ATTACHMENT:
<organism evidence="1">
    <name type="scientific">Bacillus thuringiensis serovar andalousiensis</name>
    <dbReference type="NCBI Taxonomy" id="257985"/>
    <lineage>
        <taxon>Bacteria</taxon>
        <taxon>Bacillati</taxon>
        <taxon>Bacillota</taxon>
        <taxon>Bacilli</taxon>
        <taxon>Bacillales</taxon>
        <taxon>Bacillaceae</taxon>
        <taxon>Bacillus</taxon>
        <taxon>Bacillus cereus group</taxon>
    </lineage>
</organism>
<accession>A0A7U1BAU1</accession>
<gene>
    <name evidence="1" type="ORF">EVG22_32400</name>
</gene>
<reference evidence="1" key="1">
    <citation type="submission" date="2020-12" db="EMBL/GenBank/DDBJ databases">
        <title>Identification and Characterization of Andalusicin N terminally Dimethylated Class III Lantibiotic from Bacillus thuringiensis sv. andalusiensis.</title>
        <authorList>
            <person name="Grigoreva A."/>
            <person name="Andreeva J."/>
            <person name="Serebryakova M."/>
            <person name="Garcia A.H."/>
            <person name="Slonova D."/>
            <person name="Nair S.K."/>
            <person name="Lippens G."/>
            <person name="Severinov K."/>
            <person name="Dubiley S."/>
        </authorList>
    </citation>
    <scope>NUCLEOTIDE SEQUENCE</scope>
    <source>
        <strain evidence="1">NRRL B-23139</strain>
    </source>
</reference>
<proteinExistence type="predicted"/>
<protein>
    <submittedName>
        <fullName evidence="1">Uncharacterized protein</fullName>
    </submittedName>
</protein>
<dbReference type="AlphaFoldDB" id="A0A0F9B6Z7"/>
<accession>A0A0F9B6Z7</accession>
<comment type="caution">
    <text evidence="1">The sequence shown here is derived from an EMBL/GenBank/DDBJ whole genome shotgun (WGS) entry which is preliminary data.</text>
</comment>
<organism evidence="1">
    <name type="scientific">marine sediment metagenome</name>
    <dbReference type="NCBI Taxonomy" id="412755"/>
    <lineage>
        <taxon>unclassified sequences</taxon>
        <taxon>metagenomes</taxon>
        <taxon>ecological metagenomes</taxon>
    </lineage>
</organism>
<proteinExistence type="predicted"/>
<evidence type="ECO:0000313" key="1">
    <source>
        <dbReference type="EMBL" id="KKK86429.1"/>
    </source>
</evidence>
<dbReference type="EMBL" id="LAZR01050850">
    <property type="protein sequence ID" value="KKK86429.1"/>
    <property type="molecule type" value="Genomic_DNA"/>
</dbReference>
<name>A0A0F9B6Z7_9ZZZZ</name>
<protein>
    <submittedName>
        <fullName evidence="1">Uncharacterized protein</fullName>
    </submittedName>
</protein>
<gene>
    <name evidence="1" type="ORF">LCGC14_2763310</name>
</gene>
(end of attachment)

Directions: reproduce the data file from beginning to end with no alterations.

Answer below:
<organism evidence="1">
    <name type="scientific">Bacillus thuringiensis serovar andalousiensis</name>
    <dbReference type="NCBI Taxonomy" id="257985"/>
    <lineage>
        <taxon>Bacteria</taxon>
        <taxon>Bacillati</taxon>
        <taxon>Bacillota</taxon>
        <taxon>Bacilli</taxon>
        <taxon>Bacillales</taxon>
        <taxon>Bacillaceae</taxon>
        <taxon>Bacillus</taxon>
        <taxon>Bacillus cereus group</taxon>
    </lineage>
</organism>
<accession>A0A7U1BAU1</accession>
<gene>
    <name evidence="1" type="ORF">EVG22_32400</name>
</gene>
<reference evidence="1" key="1">
    <citation type="submission" date="2020-12" db="EMBL/GenBank/DDBJ databases">
        <title>Identification and Characterization of Andalusicin N terminally Dimethylated Class III Lantibiotic from Bacillus thuringiensis sv. andalusiensis.</title>
        <authorList>
            <person name="Grigoreva A."/>
            <person name="Andreeva J."/>
            <person name="Serebryakova M."/>
            <person name="Garcia A.H."/>
            <person name="Slonova D."/>
            <person name="Nair S.K."/>
            <person name="Lippens G."/>
            <person name="Severinov K."/>
            <person name="Dubiley S."/>
        </authorList>
    </citation>
    <scope>NUCLEOTIDE SEQUENCE</scope>
    <source>
        <strain evidence="1">NRRL B-23139</strain>
    </source>
</reference>
<proteinExistence type="predicted"/>
<protein>
    <submittedName>
        <fullName evidence="1">Uncharacterized protein</fullName>
    </submittedName>
</protein>
<dbReference type="AlphaFoldDB" id="A0A0F9B6Z7"/>
<accession>A0A0F9B6Z7</accession>
<comment type="caution">
    <text evidence="1">The sequence shown here is derived from an EMBL/GenBank/DDBJ whole genome shotgun (WGS) entry which is preliminary data.</text>
</comment>
<organism evidence="1">
    <name type="scientific">marine sediment metagenome</name>
    <dbReference type="NCBI Taxonomy" id="412755"/>
    <lineage>
        <taxon>unclassified sequences</taxon>
        <taxon>metagenomes</taxon>
        <taxon>ecological metagenomes</taxon>
    </lineage>
</organism>
<proteinExistence type="predicted"/>
<evidence type="ECO:0000313" key="1">
    <source>
        <dbReference type="EMBL" id="KKK86429.1"/>
    </source>
</evidence>
<dbReference type="EMBL" id="LAZR01050850">
    <property type="protein sequence ID" value="KKK86429.1"/>
    <property type="molecule type" value="Genomic_DNA"/>
</dbReference>
<name>A0A0F9B6Z7_9ZZZZ</name>
<protein>
    <submittedName>
        <fullName evidence="1">Uncharacterized protein</fullName>
    </submittedName>
</protein>
<gene>
    <name evidence="1" type="ORF">LCGC14_2763310</name>
</gene>